How do you fit South Park into an RPG experience? Simple, just have the kids pretending to be on an epic adventure with elves, mages, wizards and warriors. Adults may know it as LARPing (Live Action Role Playing (like in the movie Role Models), but to the kids of South Park, they’re simply playing outside.

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Rayman Legends (PS4 Review)

After being utterly smitten with the next-gen re-release of Tomb Raider last month, I was keen to see how last year’s rather tasty Rayman Legends fared on the next-gen machines too. Well, there’s good news and bad news.

There’s a strong argument that that Rayman Legends looks exactly the same on the new consoles as it does on the older ones and there’s no truly relevant new material. But on the other hand, shop around and you can currently buy it for only £7 more than the last-gen version, meaning you don’t have to spend much to finally play a decent platformer on your PS4 or Xbox One.

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Tekken X Street Fighter: Going Next-Gen or Cancelled?

Where is Tekken X Street Fighter? That’s the question many of us fight fans have been wondering recently. Nobody has even seen a screenshot of the game, and yet it has been two years since Capcom released Street Fighter X Tekken. Namco’s return effort was set to give the Street Fightercharacters a Tekken-style makeover, but it’s been a notorious no-show for years now.

Recently, we were sent a UK release schedule from Bandai Namco (they changed their name around, remember) and thankfully the game was still on there, but the date was only down as TBC. More interestingly, the formats no longer read PS3/360, instead they’ve also been replaced with TBC. The optimists inside us are hoping this means that we could be seeing the game on PS4 and Xbox One -two consoles desperately in need of a decent fighting game. With a relatively small install-base for the new consoles though, we’d still expect the PS3 and 360 (and probably the Vita) to see the game too.

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Battlefield 4 (PS4 Review)

With the Christmas release schedule being so packed, some games slips through the cracks. But here at Dealspwn it’s never too late to give you a verdict on a game. After all, in these modern times developers are able to add patches to their games to fix issues that may have been around at launch. The next-gen launch versions of Battlefield 4 on PS4 and Xbox One had a few teething issues, so maybe time (and a few patches) have proved to be a great healer. I’m about to find out as I dive into Battlefield 4 on the PS4.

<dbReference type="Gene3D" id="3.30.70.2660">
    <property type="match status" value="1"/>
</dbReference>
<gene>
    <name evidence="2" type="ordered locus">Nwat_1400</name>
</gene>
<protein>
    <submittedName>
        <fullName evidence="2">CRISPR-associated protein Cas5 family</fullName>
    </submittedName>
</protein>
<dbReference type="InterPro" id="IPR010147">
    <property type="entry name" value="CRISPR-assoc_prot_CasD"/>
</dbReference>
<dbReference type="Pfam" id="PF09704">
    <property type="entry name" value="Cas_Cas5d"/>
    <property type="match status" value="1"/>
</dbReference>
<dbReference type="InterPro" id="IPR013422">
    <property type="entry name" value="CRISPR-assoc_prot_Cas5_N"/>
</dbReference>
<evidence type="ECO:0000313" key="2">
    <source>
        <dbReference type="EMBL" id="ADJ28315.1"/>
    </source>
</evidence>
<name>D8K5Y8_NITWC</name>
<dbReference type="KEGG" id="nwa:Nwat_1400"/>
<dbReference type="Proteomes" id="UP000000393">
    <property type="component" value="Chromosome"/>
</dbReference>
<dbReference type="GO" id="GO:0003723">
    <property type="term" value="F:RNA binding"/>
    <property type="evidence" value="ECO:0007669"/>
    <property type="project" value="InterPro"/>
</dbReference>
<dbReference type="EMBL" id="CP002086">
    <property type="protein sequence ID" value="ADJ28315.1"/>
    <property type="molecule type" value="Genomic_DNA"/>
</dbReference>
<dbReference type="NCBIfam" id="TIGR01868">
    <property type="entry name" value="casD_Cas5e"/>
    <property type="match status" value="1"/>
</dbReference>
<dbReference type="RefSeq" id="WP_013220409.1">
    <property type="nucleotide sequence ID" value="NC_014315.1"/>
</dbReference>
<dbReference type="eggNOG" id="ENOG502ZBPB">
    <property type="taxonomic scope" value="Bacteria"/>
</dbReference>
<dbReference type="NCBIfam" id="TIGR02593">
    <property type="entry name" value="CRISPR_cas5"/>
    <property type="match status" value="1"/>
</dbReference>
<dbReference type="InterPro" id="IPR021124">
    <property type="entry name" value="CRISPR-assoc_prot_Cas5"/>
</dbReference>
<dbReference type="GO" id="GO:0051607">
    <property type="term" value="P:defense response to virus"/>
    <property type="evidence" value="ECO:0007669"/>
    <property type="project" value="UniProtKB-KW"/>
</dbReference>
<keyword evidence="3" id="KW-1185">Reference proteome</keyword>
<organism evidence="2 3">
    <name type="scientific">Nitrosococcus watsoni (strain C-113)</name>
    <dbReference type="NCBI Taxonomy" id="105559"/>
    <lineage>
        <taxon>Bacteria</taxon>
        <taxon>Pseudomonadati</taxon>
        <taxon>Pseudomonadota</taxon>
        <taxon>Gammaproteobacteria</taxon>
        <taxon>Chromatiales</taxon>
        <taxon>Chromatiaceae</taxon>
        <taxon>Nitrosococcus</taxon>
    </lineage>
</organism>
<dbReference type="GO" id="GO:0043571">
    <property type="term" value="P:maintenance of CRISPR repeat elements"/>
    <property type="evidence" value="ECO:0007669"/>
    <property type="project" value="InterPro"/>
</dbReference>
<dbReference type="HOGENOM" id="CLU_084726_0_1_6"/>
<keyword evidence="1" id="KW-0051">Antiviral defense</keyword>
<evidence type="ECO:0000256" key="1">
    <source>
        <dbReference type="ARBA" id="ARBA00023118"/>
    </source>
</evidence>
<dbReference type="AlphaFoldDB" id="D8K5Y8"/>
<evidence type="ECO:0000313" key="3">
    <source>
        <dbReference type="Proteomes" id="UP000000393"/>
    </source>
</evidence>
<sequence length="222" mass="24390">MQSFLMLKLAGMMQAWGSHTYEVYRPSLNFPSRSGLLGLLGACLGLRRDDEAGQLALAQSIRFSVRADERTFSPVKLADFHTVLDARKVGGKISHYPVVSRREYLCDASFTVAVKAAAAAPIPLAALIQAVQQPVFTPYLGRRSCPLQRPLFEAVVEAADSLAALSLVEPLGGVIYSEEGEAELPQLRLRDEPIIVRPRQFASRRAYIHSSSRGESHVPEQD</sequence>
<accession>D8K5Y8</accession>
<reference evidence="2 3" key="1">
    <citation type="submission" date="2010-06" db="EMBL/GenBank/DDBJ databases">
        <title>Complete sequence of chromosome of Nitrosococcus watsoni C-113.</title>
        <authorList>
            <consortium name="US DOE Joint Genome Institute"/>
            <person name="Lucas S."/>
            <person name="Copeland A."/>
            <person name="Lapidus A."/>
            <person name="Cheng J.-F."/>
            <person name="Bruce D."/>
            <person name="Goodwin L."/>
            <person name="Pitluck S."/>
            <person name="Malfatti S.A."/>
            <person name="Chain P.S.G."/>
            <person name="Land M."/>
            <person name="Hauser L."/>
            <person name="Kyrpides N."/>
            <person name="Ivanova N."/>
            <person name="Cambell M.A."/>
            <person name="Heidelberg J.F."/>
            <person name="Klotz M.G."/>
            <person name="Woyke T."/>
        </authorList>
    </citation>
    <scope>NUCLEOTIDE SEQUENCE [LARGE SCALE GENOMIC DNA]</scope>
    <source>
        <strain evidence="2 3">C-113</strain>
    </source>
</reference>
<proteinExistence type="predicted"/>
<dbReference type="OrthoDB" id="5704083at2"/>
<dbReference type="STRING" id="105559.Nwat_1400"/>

Let’s get straight to it. Battlefield 4’s single player campaign is better than Battlefield 3’s, but still way behind the Bad Company games. For those of you kind enough not to have scrolled down to the multiplayer part of the review already, I’ll tell you why.

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Tomb Raider: Definitive Edition (PS4 Review)

With the PS3/360 generation of gaming pumping out some excellent games right up to the release of the new generation of gaming consoles, there was always going to be the question of whether some of these games should have waited for the new hardware.

That said we were blown away by what our old machines were capable of with the likes of Beyond: Two Souls (visually at least), Bioshock infiniteThe Last of Us, and of course Tomb Raider. So how much do we really need a re-release of a game that’s not even a year old? I admit I was sceptical, but as a fan of the game and a visuals enthusiast (my new name for ‘graphics whore’), there was no denying I’d struggle to pretend a PS4 version wasn’t of interest.

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Are Game Development Costs Set to Spiral out of Control?

Last week we learned via a Eurogamer interview, that 2013’s Tomb Raider reboot only started to make a profit nine months after its March release date, despite selling 3.4 million copies in its first three weeks. If it takes that long for a game that good that sold that well to actually make money, how long can companies afford to make similar blockbuster big-budget games?